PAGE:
Story and photos by Alexa Acosta, Collin College alumna
An astronaut is stranded on a lonely planet. It’s your job to save him. Go.
That was the premise given to young women in grades seven through 10 who attended Collin College’s All-Girls Robotics Camp held July 15-17 at the Spring Creek Campus. In this scenario, the astronaut was a foam block and had to be “saved” through the use of a camera robot.
With a large sheet between the girls and the “playing field,” they were only able to see exactly what the camera could.
“They go up with Velcro on their robot to the foam block (astronaut), and they have to navigate through obstacles and out of the course with the block in tact,” Professor of Physics Greg Sherman said. “It can be a bit of a challenge because the remote control itself actually interferes with the camera signal. There’s a lot of buzz, but we tell them, ‘You’re in this dire circumstance, and you have a bad camera feed, but you’ve got to save the astronaut.’”
As expected, the girls thrived on the challenge.
Ninth grader Revathi Rajan learned first hand that socially constructed gender norms affect a lot more than assumed color preferences, making a strong impact on a child’s perception of themselves and their education.
“I never thought I would enjoy programming a robot this much,” said Rajan, who now hopes to pursue a STEM career. “It seemed like something a boy would be interested in, not me.”
Director of Engineering Dave Galley said these stereotypes are part of why more young girls are not pursuing STEM careers.
According to the “Annual Review of Sociology,” the conventional notions that men outperform women in science and math are imposed from very early on in education. For many young women, this results in issues like test anxiety or poor self-esteem in STEM-focused courses.
“Men expect they will do well in their upper-level technical classes because they are expected to do well in math and science,” said Bita Behgooy, Collin College student president of Society of Women Engineers. “Women, on the other hand, have all odds against them. They are a minority, so, in many ways, that’s intimidating.”
Galley explained that because of this, while boys only need confirmation of their abilities when confronted with STEM-related tasks, girls need affirmation, visualization and confirmation.
“Young men come to robotics camp and confirm that they can perform the activities presented to them without presupposed ideas,” Galley said. “Girls, on the other hand, need much more.”
As a result of existing stereotypes in fields such as engineering and robotics, girls first need to affirm that what they are doing is appropriate. Then, they need to visualize themselves as successful professionals.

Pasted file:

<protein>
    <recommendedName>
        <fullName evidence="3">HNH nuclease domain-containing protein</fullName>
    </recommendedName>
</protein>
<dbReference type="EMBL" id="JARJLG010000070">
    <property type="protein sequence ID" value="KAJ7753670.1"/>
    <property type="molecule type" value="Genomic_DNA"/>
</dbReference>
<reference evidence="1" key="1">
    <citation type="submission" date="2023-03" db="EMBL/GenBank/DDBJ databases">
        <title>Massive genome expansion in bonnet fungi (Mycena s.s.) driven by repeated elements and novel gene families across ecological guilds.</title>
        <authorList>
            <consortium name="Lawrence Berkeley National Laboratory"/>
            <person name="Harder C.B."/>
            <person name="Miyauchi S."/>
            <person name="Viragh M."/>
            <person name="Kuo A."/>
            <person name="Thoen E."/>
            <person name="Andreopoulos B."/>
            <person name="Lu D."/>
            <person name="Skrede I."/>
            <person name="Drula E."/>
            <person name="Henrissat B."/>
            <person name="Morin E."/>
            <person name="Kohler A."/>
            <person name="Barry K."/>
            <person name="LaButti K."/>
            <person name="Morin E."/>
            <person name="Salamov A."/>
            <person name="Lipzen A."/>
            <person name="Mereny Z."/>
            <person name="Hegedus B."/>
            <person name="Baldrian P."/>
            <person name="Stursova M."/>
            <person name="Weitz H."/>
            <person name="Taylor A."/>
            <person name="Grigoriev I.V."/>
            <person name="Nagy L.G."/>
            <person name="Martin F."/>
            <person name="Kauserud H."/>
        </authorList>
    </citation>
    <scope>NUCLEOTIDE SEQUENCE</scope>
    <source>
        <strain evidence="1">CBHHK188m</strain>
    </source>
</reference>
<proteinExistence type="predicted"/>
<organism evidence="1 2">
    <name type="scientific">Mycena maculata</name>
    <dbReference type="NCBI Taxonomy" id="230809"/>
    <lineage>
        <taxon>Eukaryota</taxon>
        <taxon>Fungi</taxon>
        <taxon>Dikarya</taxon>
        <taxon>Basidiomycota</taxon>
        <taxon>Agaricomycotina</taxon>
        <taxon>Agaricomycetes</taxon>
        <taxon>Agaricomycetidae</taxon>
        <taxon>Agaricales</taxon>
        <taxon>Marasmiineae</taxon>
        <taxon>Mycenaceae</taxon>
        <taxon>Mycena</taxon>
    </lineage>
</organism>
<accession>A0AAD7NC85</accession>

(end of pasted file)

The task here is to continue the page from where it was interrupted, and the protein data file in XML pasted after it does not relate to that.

Combating the Problem
To address this need, Galley and the Collin College team bring in female engineers to speak with and mentor campers.
“Separating girls from boys in a camp like this enables girls to interact without interference from the boys,” Sherman said. “This gives them the opportunity to see what they are capable of, even in activities they themselves would associate with boys.”
Camp volunteer and chemical engineer Kelly Stark emphasized the impact STEM-focused opportunities in her childhood made on her career choice.
“Programs, much like this, influenced me to pursue a career in chemical engineering,” said Stark, a Forward Vision Marketing employee. “An engineering camp I attended in seventh grade left a long-lasting impression on me.”
Career Incentives and Female Contributions
Stark added that advantages for women in this field have always existed.
“More scholarships were available to me because I was a minority and job offers were 10 to one, compared to my male peers, ” Stark continues.
Behgooy, a future civil and mechanical engineer who chose to pursue an engineering career despite her parents’ warning that it would be too difficult, said that women bring a unique perspective to the industry. She noted that, in her experience, women in engineering bring stronger skills in creativity and detail.
The All-Girls Robotics Camp is sponsored by the Collin College Engineering Department, the Collin College Robotics Club, Society of Women Engineers (SWE), and the National Science Foundation.
For more information about Collin College engineering, STEM or robotics, visit http://www.collin.edu/academics/programs/index.html.